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How to Write an A Paper

on December 26, 2015 by Proofreading Pal in Essays facebook in twitter

You read the assignment carefully. You cite your sources perfectly. You stick to the scope of the class. You answer every last question. You submit your essay with pride.

You get a B. You feel, quite rightly, frustrated.

Just what the #@&! do you have to do, you wonder, to get an A?

If you’re like many students, you may decide to take it logically. The other grades are easy enough to quantify.

Basic Grading Scale

  • F (fail): You did not do the assignment. There is little sign that you tried.
  • D (barely pass): You tried, but you did not do the assignment.
  • C (average): You did the assignment.
  • B (good): You did the assignment really well.
  • A (superior): Uh, looks like this should be “You did the assignment really, really well.”

But no.

The problem lies with the word “superior.” As with all the other terms, it is placed in relation to the task. While it’s true that A work is usually superior to the work of other students in the class, that’s not really the point. But A work isn’t just superior to B work; it’s superior to the assignment.

No matter how lovely and full of effort, if the best a paper can do is still limited to the strict instructions of the assignment, then it earns a B.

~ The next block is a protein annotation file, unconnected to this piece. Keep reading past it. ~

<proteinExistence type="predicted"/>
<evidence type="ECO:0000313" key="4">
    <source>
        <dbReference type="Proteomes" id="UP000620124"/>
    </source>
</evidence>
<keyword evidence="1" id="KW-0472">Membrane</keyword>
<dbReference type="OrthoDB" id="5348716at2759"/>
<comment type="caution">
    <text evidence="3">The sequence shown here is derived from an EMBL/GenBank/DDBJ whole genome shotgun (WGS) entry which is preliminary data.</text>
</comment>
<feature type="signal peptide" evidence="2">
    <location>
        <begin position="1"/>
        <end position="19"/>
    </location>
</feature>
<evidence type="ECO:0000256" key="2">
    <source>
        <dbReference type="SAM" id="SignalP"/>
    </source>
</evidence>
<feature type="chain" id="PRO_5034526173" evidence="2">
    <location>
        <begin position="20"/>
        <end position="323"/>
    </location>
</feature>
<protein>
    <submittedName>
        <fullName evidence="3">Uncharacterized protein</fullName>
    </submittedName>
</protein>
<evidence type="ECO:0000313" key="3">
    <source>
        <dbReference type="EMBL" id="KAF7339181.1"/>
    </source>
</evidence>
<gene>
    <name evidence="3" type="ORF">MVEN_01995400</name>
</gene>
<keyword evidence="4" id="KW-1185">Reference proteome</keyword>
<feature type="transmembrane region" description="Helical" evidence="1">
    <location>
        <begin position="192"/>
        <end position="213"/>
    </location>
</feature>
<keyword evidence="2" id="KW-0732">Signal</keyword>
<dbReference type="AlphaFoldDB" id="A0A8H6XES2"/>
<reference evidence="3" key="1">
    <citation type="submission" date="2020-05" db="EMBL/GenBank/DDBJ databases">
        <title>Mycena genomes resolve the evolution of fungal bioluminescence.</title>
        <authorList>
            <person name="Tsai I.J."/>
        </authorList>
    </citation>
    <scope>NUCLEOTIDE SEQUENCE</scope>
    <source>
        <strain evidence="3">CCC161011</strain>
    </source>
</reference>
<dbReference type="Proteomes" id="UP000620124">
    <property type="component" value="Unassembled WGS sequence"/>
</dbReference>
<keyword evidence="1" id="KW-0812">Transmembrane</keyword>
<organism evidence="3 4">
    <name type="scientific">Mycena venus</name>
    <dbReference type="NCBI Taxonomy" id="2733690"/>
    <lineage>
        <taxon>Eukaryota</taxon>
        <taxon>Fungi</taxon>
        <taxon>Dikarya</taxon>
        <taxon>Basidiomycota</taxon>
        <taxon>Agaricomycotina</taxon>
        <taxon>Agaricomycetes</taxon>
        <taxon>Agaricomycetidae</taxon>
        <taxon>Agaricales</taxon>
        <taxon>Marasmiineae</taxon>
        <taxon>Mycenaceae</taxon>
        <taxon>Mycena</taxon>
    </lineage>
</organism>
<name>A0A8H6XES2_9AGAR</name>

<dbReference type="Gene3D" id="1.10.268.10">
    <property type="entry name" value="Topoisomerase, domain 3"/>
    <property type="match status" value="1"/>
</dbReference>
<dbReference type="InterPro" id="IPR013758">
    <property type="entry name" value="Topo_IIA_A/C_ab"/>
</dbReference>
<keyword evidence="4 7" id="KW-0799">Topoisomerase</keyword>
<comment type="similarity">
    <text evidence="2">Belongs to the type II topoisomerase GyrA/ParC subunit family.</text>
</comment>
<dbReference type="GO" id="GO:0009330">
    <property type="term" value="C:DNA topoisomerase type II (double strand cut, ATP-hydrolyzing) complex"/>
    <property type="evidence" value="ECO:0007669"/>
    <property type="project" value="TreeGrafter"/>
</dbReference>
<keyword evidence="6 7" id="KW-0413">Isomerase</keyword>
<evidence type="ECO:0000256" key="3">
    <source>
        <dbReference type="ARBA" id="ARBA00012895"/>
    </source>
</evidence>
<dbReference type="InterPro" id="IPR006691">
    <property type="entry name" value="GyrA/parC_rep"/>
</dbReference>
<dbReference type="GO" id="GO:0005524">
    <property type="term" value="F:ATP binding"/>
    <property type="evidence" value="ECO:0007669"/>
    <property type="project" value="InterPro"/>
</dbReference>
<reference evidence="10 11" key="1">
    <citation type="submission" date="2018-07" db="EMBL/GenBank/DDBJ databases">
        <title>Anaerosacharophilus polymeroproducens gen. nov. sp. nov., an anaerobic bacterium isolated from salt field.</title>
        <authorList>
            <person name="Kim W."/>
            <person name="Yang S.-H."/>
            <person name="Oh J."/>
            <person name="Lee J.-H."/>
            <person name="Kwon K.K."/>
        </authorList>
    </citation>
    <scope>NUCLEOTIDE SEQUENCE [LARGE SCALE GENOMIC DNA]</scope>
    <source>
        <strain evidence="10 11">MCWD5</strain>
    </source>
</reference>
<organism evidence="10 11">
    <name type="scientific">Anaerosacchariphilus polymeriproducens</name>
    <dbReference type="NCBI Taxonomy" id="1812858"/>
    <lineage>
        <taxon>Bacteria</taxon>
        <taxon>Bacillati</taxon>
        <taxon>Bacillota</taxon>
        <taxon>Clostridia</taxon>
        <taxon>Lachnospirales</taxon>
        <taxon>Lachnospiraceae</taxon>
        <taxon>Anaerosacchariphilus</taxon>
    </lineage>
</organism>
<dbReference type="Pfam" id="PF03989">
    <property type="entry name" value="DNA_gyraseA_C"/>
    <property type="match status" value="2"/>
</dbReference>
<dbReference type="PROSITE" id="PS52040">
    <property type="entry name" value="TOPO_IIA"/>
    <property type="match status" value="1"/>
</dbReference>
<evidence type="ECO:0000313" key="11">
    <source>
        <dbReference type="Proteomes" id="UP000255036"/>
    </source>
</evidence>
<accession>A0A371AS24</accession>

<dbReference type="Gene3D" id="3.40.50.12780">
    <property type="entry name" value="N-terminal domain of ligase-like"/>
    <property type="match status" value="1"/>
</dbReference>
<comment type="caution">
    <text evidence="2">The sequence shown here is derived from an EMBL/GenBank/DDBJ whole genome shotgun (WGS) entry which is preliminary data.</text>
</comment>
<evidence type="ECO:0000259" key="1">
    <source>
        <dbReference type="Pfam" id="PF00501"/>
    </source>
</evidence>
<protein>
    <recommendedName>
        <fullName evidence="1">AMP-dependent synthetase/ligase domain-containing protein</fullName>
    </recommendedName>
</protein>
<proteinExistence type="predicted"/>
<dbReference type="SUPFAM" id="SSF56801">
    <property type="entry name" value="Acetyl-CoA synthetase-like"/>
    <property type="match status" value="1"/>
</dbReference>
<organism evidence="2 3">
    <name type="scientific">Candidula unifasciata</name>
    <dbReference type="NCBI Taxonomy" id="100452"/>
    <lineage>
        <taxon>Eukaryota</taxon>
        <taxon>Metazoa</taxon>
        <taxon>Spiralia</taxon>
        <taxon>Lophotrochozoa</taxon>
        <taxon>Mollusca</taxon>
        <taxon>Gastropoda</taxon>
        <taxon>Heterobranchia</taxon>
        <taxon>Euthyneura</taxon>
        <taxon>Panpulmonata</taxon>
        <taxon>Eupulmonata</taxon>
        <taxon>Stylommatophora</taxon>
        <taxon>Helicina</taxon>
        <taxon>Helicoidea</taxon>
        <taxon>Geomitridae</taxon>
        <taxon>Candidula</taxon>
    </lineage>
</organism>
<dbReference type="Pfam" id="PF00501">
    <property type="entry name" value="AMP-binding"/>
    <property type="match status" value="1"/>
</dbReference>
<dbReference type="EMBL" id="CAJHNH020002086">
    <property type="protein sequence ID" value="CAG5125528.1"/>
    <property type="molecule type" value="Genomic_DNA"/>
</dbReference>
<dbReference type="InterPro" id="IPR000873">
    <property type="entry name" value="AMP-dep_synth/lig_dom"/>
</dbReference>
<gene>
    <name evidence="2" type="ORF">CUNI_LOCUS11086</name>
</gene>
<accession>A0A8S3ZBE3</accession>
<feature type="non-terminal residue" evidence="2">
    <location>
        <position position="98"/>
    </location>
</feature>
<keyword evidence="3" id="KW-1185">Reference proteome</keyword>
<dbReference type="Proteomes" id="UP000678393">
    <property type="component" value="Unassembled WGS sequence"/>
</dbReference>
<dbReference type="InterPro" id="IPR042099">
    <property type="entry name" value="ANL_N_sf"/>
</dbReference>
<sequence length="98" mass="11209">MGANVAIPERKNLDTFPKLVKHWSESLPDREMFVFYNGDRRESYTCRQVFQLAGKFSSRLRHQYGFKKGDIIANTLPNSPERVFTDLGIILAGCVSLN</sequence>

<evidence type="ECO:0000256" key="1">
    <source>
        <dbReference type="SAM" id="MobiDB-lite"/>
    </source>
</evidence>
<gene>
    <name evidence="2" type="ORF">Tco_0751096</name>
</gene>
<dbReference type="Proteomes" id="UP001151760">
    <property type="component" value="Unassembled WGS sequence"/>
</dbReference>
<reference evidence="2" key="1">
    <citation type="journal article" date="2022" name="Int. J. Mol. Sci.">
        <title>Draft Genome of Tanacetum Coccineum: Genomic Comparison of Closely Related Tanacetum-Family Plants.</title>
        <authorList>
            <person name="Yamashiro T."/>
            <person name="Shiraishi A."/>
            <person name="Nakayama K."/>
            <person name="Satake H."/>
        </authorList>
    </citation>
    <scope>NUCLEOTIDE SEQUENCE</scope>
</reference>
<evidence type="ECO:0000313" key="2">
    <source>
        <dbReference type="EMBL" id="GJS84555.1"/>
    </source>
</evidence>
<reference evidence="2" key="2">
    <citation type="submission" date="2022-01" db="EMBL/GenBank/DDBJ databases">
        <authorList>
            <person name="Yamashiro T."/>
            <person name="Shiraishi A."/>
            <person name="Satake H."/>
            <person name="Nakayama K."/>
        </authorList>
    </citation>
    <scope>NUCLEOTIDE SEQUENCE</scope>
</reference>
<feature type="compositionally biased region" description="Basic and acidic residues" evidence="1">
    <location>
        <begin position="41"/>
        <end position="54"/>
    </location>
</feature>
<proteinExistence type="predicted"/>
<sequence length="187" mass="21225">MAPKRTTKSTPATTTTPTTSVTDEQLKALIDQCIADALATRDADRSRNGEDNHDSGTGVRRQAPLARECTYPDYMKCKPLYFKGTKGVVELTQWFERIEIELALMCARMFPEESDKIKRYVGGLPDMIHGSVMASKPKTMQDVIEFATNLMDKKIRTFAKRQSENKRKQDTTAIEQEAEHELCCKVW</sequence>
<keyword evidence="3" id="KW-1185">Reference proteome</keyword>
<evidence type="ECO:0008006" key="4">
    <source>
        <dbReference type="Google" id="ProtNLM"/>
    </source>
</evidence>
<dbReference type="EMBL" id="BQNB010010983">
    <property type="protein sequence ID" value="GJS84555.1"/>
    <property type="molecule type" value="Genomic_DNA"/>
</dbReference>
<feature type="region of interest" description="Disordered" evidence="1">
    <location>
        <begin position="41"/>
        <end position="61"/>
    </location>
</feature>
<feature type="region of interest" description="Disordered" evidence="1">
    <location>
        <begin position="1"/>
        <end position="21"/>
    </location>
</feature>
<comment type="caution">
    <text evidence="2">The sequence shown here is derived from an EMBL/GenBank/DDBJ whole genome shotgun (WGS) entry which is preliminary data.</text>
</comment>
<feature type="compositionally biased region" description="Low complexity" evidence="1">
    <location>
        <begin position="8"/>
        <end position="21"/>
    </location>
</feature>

A work goes above and beyond.

Warning!

A papers still follow the assignment. Going “above and beyond” while responding to an assignment to write an essay on the influence of global warming on US politics doesn’t include writing it as a haiku instead.

Polar bears all die.
Snowcapped mountains become myths.
I have an ice maker.

No. That’s an F for “did not do the assignment.” An A paper has to do everything a B paper does and more. And because a B paper completely fulfills the assignment, that means the “more” must come from within you.

avsbpaper1At some point, A work stops being satisfied with following the directions and takes ownership of the assignment. Like the hitman on the trail of the guys who stole his car and killed his dog, it’s personal.

Let’s go back to the example of global warming’s effect on US politics. After getting to the B level by having an opinion on the topic and supporting it as instructed, your possibilities for A work include the following:

  • Supplying (without being told to) a specific example from a recent political debate or hearing to demonstrate your thesis.
  • Using (without being told to) a relevant personal experience to show how you saw your thesis in action.
  • Using more than the required number of examples or sources to elaborate usefully on your thesis.
  • Providing another level of analysis beyond what was asked of you to draw a more nuanced thesis.

See the pattern? You don’t just do more work; you do something with that work to make a better point. And what do you know? We can get a logical progression after all.

You Are Told to Provide Support for Point “Alpha”

  • F (fail): You neither make Alpha nor provide good support for it.
  • D (barely pass): You make Alpha or provide OK support for it, but you don’t manage to do both.
  • C (average): You make Alpha and provide support.
  • B (good): You make Alpha very well and provide excellent support.
  • A (superior): You provide all the support needed to make Alpha and its logical follow through, Beta.

See? Now it’s easy as pie. Well, to explain.

The rest is up to you.

Literally.

Julia H.

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